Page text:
Generally speaking, sedition and libel, as a matter of law, emerge from the common law, whereas adultery is much more a matter of laws based on religion. Sedition is an old fashioned almost obsolete word, that generally means speaking out against an authority. In the past, sedition as a crime almost always included at least the threat of violent action against the State, the King, or the Church. Libel is usually a crime associated with attacks made in writing, something defamatory about someone else. I think the distinctions we make now between libel and slander may be recent—but I am too lazy to look it up to be sure….
To the medieval mind, God brings men and women together in marriage; but marriage was a formal contract among the nobles and upper classes—so an affair, having sex with someone else’s wife, was a sin against God and property laws; the woman’s crime was a crime against God, man (her husband) and the State. The word “husband” means “keeper” and refers not to love, but to ownership. It is interesting to me, too, that by the 17th Century in all the Romance languages[v] there is a version of the word “stigmatized” with specific reference to the practice of branding as a punishment for various crimes. We might be tempted to conclude that wherever the Roman Catholic Church had enough influence to mete out punishments like branding, the practice was common and the effects on the population were widespread.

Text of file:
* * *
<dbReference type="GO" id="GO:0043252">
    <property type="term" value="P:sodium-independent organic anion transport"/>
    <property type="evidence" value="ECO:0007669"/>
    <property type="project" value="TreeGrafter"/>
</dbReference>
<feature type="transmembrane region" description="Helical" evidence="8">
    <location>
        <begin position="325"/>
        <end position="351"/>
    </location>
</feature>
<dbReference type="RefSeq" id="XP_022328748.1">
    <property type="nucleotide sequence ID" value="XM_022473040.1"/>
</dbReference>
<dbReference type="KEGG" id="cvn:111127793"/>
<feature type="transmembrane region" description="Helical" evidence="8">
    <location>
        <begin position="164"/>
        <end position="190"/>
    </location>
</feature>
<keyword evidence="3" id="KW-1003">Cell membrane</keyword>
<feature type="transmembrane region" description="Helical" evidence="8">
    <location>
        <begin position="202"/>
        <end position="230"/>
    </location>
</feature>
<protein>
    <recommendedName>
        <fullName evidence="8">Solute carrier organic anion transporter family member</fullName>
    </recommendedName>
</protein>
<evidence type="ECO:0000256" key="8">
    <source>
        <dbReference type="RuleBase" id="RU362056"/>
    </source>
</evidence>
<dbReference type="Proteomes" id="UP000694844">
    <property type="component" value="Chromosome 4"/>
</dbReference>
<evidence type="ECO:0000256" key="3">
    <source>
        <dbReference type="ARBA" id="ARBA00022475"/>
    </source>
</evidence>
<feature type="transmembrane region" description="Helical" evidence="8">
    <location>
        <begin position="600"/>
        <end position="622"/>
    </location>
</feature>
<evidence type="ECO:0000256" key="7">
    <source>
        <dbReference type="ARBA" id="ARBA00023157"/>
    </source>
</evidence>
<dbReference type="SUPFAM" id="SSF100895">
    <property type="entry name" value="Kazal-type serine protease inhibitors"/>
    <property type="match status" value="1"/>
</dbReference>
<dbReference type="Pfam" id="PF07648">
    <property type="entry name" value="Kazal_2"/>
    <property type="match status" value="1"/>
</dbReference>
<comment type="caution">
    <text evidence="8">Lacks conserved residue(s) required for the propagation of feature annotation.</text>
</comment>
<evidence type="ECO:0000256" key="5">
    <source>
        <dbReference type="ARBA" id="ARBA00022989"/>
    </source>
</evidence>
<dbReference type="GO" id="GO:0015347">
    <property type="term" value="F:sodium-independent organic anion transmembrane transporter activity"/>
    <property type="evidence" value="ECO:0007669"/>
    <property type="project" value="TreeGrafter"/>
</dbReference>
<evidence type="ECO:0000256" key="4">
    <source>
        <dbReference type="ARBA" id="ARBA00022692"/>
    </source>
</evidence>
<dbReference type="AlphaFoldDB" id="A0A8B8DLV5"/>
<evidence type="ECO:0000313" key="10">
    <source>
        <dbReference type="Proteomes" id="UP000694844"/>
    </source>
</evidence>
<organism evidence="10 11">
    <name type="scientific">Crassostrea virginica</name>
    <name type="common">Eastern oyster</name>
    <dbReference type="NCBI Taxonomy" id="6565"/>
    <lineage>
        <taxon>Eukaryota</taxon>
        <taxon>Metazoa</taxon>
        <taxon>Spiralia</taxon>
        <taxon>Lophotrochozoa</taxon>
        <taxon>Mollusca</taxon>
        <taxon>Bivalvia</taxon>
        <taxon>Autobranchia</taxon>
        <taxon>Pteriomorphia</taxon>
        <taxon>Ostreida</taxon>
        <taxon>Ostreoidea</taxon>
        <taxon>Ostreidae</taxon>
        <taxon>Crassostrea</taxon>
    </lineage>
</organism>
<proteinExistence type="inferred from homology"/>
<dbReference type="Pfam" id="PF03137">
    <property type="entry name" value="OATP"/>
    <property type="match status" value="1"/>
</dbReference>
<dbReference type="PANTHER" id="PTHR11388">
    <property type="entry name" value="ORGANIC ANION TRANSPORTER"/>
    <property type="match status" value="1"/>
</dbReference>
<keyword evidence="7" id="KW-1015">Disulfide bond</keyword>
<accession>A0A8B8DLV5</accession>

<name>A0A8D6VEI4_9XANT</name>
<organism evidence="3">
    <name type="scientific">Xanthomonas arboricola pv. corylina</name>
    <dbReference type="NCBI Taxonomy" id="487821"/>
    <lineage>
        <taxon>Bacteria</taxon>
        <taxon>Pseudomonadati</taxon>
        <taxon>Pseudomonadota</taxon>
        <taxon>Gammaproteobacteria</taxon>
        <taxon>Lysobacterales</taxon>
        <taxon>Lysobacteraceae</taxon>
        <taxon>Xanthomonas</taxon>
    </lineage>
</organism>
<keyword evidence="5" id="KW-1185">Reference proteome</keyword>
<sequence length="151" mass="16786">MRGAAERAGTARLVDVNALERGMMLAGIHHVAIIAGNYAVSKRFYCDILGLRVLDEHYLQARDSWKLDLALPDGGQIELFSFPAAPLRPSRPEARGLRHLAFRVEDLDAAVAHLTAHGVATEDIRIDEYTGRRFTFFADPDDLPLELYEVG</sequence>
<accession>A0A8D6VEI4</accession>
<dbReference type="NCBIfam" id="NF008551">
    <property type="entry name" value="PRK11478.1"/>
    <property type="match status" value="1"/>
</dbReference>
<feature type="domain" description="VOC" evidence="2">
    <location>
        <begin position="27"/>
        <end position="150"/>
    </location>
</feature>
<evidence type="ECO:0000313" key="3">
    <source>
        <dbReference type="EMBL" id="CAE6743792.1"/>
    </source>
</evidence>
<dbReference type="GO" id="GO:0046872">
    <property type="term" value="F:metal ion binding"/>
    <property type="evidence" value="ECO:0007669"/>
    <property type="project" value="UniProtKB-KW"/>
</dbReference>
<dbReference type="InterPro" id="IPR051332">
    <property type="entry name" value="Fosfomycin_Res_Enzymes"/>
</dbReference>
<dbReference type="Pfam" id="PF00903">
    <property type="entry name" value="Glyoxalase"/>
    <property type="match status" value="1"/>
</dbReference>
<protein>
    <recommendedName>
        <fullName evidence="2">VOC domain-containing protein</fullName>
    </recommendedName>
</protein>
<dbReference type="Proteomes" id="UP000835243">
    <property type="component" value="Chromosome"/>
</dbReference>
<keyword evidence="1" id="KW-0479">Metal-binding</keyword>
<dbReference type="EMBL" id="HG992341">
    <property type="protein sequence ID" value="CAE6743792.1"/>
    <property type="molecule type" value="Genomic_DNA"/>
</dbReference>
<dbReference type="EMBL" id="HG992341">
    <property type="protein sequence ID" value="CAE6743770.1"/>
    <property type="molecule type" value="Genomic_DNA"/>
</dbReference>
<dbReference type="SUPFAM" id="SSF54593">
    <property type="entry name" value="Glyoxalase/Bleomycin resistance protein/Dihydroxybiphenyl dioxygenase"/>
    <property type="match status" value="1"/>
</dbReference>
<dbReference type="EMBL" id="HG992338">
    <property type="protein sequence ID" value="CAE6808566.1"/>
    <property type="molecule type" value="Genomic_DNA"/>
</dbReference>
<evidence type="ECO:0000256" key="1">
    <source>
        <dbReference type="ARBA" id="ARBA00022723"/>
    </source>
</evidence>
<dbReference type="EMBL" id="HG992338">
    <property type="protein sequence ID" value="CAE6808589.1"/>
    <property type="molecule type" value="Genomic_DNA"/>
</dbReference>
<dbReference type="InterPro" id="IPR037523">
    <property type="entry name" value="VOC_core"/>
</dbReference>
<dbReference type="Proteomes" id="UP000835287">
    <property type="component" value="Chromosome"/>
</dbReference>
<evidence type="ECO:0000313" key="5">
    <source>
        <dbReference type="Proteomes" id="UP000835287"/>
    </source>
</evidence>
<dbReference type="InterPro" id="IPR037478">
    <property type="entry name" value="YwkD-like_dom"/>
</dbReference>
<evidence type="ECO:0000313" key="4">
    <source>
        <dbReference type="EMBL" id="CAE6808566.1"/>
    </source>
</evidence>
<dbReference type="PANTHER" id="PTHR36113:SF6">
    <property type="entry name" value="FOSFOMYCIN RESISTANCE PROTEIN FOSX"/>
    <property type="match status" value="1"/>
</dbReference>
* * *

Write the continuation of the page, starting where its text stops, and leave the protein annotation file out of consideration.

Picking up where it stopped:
What we can conclude, with confidence, is that stigmas are imposed on people by other people; and the intent of those who stigmatize others is to cause harm. “Branding” with a red-hot iron may no longer be practiced as a punishment, but the emotional scars caused by social stigmas, are real and convincing reminders of the power of words. The emotional content of certain words is seared into us as if it could leave a scar visible to everyone; and this is true whether we use these words in reference to ourselves, or others use them to label or “brand’ us. [vi]
Thanks so much to Kelly Knox for this detailed and extremely interested look at the meaning and history behind the word we are battling against. There’s so much more to come.
[i] Specifically, Jewish, Christian and Gnostic Kabbalists.
[ii] Sigma, Tau, Iota, Gamma, Mu, Alpha.
[iii] The Compact Edition of the Oxford English Dictionary: p-z. II, Oxford University Press, 1971.
[iv] The page notations are for convenience. When you read the Compact Edition, the pages have been reproduced micrographically with the page numbers from the larger version included. For edition page reference –those that refer to the current volume, pages 940-46 are 3047-3039; pages 954, 955 and 956 are all on p 3051.
[v] Romanian may be an exception; it is not specifically mentioned in the OED. The languages that are mentioned, are French, Italian, Spanish and Portuguese.
[vi] In other words, if someone asks me if I am married and I answer “no, I’m divorced,” studies show that at least half of the population will form a less than favorable opinion about me. What is worse, even before I know for sure how the other person feels about my status as a divorced person, it is extremely likely that I will feel ashamed, to admit that I am divorced.